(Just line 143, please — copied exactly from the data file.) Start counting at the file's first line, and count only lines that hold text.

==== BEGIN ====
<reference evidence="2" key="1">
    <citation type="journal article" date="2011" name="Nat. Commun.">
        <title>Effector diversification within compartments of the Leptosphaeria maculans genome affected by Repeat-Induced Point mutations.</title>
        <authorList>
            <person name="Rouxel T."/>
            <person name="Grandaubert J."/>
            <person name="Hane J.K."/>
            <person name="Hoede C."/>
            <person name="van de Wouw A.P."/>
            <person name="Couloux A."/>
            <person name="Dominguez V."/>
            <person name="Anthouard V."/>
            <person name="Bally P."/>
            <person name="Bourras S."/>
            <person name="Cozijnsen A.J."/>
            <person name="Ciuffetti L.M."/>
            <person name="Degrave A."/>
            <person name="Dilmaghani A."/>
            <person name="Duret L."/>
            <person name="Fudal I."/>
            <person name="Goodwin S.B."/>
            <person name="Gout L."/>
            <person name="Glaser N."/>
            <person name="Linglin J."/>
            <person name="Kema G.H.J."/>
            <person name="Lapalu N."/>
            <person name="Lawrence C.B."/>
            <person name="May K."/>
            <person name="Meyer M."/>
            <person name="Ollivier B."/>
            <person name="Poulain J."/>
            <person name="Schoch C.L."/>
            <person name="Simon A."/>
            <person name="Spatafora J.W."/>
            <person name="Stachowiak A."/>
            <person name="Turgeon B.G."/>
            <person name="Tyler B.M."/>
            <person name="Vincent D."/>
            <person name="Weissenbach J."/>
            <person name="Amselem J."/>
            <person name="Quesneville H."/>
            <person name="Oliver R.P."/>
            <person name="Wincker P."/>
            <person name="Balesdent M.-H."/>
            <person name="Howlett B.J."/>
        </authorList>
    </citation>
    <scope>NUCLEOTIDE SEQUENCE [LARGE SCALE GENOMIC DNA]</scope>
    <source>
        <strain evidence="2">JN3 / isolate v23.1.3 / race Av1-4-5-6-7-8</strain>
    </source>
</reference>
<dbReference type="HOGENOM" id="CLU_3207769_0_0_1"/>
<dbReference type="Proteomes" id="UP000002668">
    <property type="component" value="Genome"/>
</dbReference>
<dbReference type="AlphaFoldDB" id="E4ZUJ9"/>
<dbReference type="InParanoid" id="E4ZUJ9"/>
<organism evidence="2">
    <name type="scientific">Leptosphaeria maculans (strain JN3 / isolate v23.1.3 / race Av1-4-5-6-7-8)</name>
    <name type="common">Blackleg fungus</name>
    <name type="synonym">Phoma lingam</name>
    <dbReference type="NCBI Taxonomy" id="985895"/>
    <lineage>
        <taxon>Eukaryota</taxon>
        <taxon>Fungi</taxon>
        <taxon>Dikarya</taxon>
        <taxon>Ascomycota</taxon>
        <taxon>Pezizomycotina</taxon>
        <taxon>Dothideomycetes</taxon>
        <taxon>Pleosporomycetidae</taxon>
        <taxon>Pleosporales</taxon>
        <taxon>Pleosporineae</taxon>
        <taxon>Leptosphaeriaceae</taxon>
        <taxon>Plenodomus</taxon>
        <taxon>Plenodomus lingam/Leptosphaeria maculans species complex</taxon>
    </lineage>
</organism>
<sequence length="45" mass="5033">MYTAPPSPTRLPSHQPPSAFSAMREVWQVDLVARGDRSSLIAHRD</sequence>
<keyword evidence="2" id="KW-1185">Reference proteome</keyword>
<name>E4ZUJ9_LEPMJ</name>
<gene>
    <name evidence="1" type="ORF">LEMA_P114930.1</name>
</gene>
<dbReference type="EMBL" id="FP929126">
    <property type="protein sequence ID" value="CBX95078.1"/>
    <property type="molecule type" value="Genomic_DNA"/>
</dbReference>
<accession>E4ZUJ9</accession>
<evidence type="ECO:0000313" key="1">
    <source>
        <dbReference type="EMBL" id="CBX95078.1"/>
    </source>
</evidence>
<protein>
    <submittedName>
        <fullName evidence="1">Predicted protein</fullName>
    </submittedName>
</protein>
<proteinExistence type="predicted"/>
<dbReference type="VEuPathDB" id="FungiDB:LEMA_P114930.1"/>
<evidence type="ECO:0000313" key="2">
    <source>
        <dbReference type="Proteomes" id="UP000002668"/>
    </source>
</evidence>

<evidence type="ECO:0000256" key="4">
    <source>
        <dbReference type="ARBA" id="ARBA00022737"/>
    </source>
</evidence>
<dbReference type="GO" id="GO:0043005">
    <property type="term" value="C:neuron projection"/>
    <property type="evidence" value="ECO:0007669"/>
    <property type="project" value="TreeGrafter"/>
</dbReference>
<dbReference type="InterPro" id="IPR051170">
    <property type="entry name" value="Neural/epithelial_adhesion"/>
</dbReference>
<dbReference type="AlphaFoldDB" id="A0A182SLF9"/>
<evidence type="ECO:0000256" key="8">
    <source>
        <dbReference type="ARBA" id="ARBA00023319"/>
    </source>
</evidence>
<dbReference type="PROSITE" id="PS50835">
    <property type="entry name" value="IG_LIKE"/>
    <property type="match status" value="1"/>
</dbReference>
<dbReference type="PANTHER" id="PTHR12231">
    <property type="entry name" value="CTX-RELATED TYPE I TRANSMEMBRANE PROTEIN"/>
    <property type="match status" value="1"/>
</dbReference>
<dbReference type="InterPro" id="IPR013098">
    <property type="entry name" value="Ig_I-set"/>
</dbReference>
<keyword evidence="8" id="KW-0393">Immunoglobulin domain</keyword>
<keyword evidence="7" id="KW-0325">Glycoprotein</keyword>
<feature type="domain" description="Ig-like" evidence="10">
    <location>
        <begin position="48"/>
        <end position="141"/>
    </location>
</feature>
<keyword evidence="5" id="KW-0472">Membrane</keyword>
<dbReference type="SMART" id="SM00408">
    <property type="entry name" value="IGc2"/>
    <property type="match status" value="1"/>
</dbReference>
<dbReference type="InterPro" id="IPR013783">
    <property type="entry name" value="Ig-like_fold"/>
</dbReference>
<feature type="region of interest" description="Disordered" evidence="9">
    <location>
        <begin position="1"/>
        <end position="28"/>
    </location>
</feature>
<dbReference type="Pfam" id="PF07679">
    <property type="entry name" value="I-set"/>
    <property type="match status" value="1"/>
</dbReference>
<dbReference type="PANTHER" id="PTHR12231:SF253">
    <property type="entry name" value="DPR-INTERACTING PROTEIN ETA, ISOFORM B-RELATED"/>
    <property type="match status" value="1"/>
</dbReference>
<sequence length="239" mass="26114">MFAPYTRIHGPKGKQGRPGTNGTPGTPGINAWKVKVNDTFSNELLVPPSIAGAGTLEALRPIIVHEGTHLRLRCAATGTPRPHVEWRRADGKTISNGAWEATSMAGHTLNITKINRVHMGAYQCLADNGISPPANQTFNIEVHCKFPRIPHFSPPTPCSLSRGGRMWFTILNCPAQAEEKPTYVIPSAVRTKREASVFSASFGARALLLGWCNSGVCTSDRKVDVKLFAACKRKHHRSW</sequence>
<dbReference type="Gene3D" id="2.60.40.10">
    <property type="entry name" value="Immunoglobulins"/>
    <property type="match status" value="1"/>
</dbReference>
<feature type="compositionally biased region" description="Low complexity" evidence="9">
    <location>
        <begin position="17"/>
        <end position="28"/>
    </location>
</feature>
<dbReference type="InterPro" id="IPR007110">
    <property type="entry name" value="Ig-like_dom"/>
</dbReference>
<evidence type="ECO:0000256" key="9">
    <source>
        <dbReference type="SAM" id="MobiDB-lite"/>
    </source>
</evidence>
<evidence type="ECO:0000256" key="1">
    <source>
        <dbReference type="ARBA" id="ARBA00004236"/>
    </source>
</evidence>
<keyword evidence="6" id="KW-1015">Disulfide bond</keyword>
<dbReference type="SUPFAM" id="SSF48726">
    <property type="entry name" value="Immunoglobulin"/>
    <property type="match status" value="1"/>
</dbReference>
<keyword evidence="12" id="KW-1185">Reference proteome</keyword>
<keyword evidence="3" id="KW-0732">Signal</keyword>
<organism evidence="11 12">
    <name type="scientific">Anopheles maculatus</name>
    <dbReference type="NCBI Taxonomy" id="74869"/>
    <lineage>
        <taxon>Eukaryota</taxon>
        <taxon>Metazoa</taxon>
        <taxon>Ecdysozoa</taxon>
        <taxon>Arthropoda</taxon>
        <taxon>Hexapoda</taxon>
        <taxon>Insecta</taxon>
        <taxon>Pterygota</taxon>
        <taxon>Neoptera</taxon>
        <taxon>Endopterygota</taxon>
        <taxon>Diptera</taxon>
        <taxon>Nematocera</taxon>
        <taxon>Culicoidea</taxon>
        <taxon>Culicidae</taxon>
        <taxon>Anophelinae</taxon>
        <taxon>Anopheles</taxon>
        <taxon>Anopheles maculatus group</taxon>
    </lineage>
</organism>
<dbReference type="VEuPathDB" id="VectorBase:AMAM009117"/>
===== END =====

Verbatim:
    </location>